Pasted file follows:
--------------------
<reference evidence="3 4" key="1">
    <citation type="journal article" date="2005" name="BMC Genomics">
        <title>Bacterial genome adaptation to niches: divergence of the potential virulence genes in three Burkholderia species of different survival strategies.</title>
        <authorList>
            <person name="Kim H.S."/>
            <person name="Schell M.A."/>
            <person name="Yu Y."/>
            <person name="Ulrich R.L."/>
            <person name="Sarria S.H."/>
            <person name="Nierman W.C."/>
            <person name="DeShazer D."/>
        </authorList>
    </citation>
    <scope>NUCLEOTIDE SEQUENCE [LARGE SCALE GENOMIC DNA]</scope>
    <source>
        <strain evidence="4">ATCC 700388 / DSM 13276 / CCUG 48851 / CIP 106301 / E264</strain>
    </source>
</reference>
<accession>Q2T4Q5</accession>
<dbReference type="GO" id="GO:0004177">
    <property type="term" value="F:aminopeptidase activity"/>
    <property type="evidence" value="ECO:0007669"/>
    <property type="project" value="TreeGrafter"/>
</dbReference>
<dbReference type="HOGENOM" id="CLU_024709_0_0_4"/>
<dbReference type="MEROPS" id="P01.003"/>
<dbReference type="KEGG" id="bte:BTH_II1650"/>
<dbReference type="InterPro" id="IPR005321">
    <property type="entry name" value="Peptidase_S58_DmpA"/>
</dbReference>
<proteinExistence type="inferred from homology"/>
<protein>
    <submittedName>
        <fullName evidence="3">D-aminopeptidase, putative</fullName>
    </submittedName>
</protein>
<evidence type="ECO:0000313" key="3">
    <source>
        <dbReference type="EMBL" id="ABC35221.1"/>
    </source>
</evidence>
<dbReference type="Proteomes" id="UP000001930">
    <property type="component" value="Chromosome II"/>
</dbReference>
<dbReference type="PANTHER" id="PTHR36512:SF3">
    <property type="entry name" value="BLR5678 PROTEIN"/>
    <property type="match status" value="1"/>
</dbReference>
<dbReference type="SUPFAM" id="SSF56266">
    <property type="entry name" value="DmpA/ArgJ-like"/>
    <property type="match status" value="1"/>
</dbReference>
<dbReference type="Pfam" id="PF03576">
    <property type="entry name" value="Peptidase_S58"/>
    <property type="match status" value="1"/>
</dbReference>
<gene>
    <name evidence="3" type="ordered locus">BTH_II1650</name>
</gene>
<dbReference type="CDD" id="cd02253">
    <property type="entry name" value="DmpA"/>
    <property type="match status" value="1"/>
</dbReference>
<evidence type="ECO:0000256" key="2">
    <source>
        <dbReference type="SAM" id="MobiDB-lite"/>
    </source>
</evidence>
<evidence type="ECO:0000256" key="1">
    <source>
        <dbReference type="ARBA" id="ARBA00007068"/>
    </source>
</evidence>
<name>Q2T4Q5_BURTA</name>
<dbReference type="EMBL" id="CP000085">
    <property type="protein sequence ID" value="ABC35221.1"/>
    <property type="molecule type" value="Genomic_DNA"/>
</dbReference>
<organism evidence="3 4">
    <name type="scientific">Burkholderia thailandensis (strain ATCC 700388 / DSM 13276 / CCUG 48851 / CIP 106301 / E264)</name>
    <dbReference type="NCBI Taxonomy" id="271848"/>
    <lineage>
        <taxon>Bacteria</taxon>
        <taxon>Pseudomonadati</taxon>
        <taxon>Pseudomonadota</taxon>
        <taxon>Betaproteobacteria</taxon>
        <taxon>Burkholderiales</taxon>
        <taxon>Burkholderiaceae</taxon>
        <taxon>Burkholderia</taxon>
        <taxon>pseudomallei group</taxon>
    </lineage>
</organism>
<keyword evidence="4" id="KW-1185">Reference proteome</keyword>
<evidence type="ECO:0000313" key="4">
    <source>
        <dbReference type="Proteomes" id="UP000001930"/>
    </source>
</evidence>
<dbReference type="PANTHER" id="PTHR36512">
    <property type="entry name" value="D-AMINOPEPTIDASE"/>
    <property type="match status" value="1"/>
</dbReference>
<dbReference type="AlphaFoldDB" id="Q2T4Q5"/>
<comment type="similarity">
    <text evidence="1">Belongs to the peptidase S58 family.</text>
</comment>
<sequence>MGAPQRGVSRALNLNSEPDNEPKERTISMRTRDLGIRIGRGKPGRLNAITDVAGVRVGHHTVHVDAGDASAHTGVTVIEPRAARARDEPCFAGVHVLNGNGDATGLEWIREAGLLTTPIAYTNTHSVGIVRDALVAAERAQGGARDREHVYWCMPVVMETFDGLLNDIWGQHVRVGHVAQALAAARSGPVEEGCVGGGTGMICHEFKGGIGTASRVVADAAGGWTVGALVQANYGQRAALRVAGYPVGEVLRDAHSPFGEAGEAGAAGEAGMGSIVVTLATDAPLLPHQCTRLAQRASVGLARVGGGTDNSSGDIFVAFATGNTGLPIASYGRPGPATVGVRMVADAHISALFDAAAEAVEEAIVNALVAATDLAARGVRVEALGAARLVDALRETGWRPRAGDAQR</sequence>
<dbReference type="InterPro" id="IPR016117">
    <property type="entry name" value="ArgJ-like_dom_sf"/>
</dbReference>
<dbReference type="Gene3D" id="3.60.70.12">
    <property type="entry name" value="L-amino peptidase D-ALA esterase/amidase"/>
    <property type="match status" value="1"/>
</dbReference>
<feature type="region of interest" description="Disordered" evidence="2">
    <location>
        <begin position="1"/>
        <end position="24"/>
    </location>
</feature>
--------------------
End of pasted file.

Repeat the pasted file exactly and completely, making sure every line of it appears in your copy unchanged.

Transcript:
<reference evidence="3 4" key="1">
    <citation type="journal article" date="2005" name="BMC Genomics">
        <title>Bacterial genome adaptation to niches: divergence of the potential virulence genes in three Burkholderia species of different survival strategies.</title>
        <authorList>
            <person name="Kim H.S."/>
            <person name="Schell M.A."/>
            <person name="Yu Y."/>
            <person name="Ulrich R.L."/>
            <person name="Sarria S.H."/>
            <person name="Nierman W.C."/>
            <person name="DeShazer D."/>
        </authorList>
    </citation>
    <scope>NUCLEOTIDE SEQUENCE [LARGE SCALE GENOMIC DNA]</scope>
    <source>
        <strain evidence="4">ATCC 700388 / DSM 13276 / CCUG 48851 / CIP 106301 / E264</strain>
    </source>
</reference>
<accession>Q2T4Q5</accession>
<dbReference type="GO" id="GO:0004177">
    <property type="term" value="F:aminopeptidase activity"/>
    <property type="evidence" value="ECO:0007669"/>
    <property type="project" value="TreeGrafter"/>
</dbReference>
<dbReference type="HOGENOM" id="CLU_024709_0_0_4"/>
<dbReference type="MEROPS" id="P01.003"/>
<dbReference type="KEGG" id="bte:BTH_II1650"/>
<dbReference type="InterPro" id="IPR005321">
    <property type="entry name" value="Peptidase_S58_DmpA"/>
</dbReference>
<proteinExistence type="inferred from homology"/>
<protein>
    <submittedName>
        <fullName evidence="3">D-aminopeptidase, putative</fullName>
    </submittedName>
</protein>
<evidence type="ECO:0000313" key="3">
    <source>
        <dbReference type="EMBL" id="ABC35221.1"/>
    </source>
</evidence>
<dbReference type="Proteomes" id="UP000001930">
    <property type="component" value="Chromosome II"/>
</dbReference>
<dbReference type="PANTHER" id="PTHR36512:SF3">
    <property type="entry name" value="BLR5678 PROTEIN"/>
    <property type="match status" value="1"/>
</dbReference>
<dbReference type="SUPFAM" id="SSF56266">
    <property type="entry name" value="DmpA/ArgJ-like"/>
    <property type="match status" value="1"/>
</dbReference>
<dbReference type="Pfam" id="PF03576">
    <property type="entry name" value="Peptidase_S58"/>
    <property type="match status" value="1"/>
</dbReference>
<gene>
    <name evidence="3" type="ordered locus">BTH_II1650</name>
</gene>
<dbReference type="CDD" id="cd02253">
    <property type="entry name" value="DmpA"/>
    <property type="match status" value="1"/>
</dbReference>
<evidence type="ECO:0000256" key="2">
    <source>
        <dbReference type="SAM" id="MobiDB-lite"/>
    </source>
</evidence>
<evidence type="ECO:0000256" key="1">
    <source>
        <dbReference type="ARBA" id="ARBA00007068"/>
    </source>
</evidence>
<name>Q2T4Q5_BURTA</name>
<dbReference type="EMBL" id="CP000085">
    <property type="protein sequence ID" value="ABC35221.1"/>
    <property type="molecule type" value="Genomic_DNA"/>
</dbReference>
<organism evidence="3 4">
    <name type="scientific">Burkholderia thailandensis (strain ATCC 700388 / DSM 13276 / CCUG 48851 / CIP 106301 / E264)</name>
    <dbReference type="NCBI Taxonomy" id="271848"/>
    <lineage>
        <taxon>Bacteria</taxon>
        <taxon>Pseudomonadati</taxon>
        <taxon>Pseudomonadota</taxon>
        <taxon>Betaproteobacteria</taxon>
        <taxon>Burkholderiales</taxon>
        <taxon>Burkholderiaceae</taxon>
        <taxon>Burkholderia</taxon>
        <taxon>pseudomallei group</taxon>
    </lineage>
</organism>
<keyword evidence="4" id="KW-1185">Reference proteome</keyword>
<evidence type="ECO:0000313" key="4">
    <source>
        <dbReference type="Proteomes" id="UP000001930"/>
    </source>
</evidence>
<dbReference type="PANTHER" id="PTHR36512">
    <property type="entry name" value="D-AMINOPEPTIDASE"/>
    <property type="match status" value="1"/>
</dbReference>
<dbReference type="AlphaFoldDB" id="Q2T4Q5"/>
<comment type="similarity">
    <text evidence="1">Belongs to the peptidase S58 family.</text>
</comment>
<sequence>MGAPQRGVSRALNLNSEPDNEPKERTISMRTRDLGIRIGRGKPGRLNAITDVAGVRVGHHTVHVDAGDASAHTGVTVIEPRAARARDEPCFAGVHVLNGNGDATGLEWIREAGLLTTPIAYTNTHSVGIVRDALVAAERAQGGARDREHVYWCMPVVMETFDGLLNDIWGQHVRVGHVAQALAAARSGPVEEGCVGGGTGMICHEFKGGIGTASRVVADAAGGWTVGALVQANYGQRAALRVAGYPVGEVLRDAHSPFGEAGEAGAAGEAGMGSIVVTLATDAPLLPHQCTRLAQRASVGLARVGGGTDNSSGDIFVAFATGNTGLPIASYGRPGPATVGVRMVADAHISALFDAAAEAVEEAIVNALVAATDLAARGVRVEALGAARLVDALRETGWRPRAGDAQR</sequence>
<dbReference type="InterPro" id="IPR016117">
    <property type="entry name" value="ArgJ-like_dom_sf"/>
</dbReference>
<dbReference type="Gene3D" id="3.60.70.12">
    <property type="entry name" value="L-amino peptidase D-ALA esterase/amidase"/>
    <property type="match status" value="1"/>
</dbReference>
<feature type="region of interest" description="Disordered" evidence="2">
    <location>
        <begin position="1"/>
        <end position="24"/>
    </location>
</feature>